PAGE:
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Change is a constant in healthcare, ensure your providers and staff are comfortable and confident as you move forward.
Change is almost synonymous with the healthcare industry. From new treatments to tech innovations, the consumerization of healthcare, continuing mergers/acquisitions, and disruptors like Amazon and telehealth, change is at the center of learning about and providing medical care. When it comes to implementing changes in your practice, there are a few key leadership responsibilities that will help you seamlessly integrate these initiates while guiding your staff to success.
At MGMA's virtual Medical Practice Excellence conference, Katie Lawrence, MHA, CMPE, director ambulatory optimization at Prisma Health, presented the session "Leading Organizations Through Change" and outlined the responsibilities of leaders in times of change and how you can anticipate various responses from your staff.
The first step in implementing change at your practice, Lawrence says, is self-reflection. There are three questions that you should be asking yourself before you propose changes to your team:
"Before your team sees you presenting a change, you need to know yourself how you're feeling about that change," says Lawrence. "And perhaps why are you feeling that way? Are you frustrated? Are you angry? Are you overwhelmed? Are you excited? Why are you excited? Why should they be excited?"
Lawrence says that most of us see and experience change in a four-stage curve. These are, respectively: denial, resistance, exploration, and commitment.
The transition from each stage is not necessarily as straightforward or as represented above.
"Each change is going to feel a little different, and each of those stages have different emotions that are attached and associated with it," Lawrence says.
As previously stated, the primary responsibility of a leader introducing change to their team is to identify where he or she stands with that change.
"If you don't know where you are, it's really hard for you to be able to identify with someone else who may be in a different position or different place on that emotional curve," Lawrence says.
Once you have identified your own relationship with the proposed change and your place on the Change Reaction Curve, Lawrence says your next areas of concern as a leader will be to establish an atmosphere of psychological safety with your team and engage them in regular, effective communication.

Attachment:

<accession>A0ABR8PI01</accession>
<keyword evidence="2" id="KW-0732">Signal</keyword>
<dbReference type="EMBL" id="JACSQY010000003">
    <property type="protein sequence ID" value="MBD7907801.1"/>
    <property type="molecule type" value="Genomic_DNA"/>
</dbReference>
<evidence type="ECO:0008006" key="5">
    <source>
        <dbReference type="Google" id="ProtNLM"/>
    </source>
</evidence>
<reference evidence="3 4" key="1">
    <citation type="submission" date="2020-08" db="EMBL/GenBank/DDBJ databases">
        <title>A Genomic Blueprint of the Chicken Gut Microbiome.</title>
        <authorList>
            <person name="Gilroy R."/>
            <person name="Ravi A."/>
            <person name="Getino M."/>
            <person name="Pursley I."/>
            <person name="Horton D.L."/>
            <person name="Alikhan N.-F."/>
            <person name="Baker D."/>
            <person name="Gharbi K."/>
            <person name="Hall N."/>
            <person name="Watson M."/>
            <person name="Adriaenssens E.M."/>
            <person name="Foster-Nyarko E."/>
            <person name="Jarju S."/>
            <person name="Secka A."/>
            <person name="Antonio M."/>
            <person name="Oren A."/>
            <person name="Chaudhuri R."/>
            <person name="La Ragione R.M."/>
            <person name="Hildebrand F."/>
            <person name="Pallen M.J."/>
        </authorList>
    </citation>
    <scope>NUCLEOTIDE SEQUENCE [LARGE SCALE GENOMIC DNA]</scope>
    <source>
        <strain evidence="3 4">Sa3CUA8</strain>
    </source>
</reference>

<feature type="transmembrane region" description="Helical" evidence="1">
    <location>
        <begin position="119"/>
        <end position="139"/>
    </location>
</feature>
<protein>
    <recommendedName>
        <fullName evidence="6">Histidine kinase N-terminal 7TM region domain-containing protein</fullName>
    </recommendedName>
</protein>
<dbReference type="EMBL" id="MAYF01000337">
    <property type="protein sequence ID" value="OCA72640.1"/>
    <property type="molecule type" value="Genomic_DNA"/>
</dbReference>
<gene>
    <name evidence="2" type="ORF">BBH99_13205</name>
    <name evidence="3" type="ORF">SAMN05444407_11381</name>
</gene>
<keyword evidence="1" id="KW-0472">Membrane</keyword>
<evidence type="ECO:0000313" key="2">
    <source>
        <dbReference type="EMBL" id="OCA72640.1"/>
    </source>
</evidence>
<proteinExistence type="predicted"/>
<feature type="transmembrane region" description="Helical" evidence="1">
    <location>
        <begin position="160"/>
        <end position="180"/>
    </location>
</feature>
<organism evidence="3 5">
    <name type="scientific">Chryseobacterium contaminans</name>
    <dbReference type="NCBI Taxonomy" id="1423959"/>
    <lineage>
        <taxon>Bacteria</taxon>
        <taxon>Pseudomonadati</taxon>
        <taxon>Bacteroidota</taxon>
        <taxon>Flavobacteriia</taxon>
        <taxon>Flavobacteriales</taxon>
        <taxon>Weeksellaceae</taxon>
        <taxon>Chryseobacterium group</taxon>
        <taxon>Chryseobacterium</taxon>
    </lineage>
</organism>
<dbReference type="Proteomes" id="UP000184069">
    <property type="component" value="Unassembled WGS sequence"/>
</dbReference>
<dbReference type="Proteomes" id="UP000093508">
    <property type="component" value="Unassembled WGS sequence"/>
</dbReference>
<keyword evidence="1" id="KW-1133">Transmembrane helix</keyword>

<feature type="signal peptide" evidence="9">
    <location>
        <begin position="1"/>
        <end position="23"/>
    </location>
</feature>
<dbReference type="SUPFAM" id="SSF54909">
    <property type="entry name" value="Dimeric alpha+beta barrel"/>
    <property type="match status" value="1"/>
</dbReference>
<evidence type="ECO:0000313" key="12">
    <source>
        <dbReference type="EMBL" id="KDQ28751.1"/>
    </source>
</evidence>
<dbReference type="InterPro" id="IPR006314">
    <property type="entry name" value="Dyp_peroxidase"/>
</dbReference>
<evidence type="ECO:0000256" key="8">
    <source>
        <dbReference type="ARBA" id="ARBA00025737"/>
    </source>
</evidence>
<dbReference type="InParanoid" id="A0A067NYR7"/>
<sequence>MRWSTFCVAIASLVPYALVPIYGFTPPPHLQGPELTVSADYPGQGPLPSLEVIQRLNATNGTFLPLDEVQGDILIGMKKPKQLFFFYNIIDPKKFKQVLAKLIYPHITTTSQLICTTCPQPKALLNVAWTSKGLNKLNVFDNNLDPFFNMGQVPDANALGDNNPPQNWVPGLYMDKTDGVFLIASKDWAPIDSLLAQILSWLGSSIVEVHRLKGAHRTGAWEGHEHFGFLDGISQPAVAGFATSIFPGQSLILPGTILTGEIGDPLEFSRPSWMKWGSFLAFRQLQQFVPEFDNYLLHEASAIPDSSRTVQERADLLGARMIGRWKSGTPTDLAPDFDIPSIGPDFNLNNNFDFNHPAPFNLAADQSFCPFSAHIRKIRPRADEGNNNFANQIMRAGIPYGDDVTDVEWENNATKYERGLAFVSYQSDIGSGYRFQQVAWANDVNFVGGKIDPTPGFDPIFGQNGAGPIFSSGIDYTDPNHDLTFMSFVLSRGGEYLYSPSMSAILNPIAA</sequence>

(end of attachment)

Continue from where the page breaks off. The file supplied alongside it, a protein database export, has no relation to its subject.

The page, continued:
All leaders, especially those in healthcare, should be aiming to establish a sense of psychological safety among their team, Lawrence says.
Members on your team, whether they be other healthcare providers or your staff, need to have confidence that they will not be embarrassed, rejected, or punished for speaking up or asking questions.
Some team members will have really good ideas, while others may have ideas that cannot be put into place; regardless, Lawrence says that no one's idea should be crushed nor disrespected.
To begin establishing a culture of psychological safety at your practice, Lawrence says that you can begin by welcoming feedback from your team. It's important to emphasize the invitation aspect because, she says, if you have never invited feedback before, your team will likely be hesitant to give it. Furthermore, they may be fearful of your reaction should their feedback be negative. Welcome the negative as well as the positive.
Rounding—a one-on-one meeting or session with your team—is another option where you foster this conversation. Unlike an open-door policy, the benefit here is that Rounding eliminates potential abuse of an open-door policy. Rounding also ensures that individuals that do not regularly take initiative to speak up have a chance to have their voice and thoughts heard.
Lawrence says that if you implement these tactics into your practice on a day-to-day basis, you will establish great trust among your team and staff.
While you start to engage in these regular communications with your team, Lawrence says you should keep in mind "Communication CPR".
Some predictable reactions to change that lead to failed change efforts include: a lack of understanding; a lack of sense of ownership; and a lack of capacity for change.
As a change leader, Lawrence says you should always:
Lawrence also provides some response strategies to providers and staff on various points in the Change Reaction Curve.
For those in the Denial stage, create awareness of change by communicating, offering FAQs, and providing a path forward with milestones.
For providers or staff in the Resistance stage, encourage adoption by providing resources, de-prioritizing lesser important work, and asking for input
If a provider or staff member is in the Exploration stage, this is a good moment for management and coaching. Provide support, remove obstacles, encourage best practices, and celebrate progress.
Finally, if your providers and staff have reached the Commitment phase, you can reinforce the change by sharing data, communicating success, and identifying new paths for their growth.
For a more detailed approach to these responses, Katie Lawrence can be reached at firstname.lastname@example.org.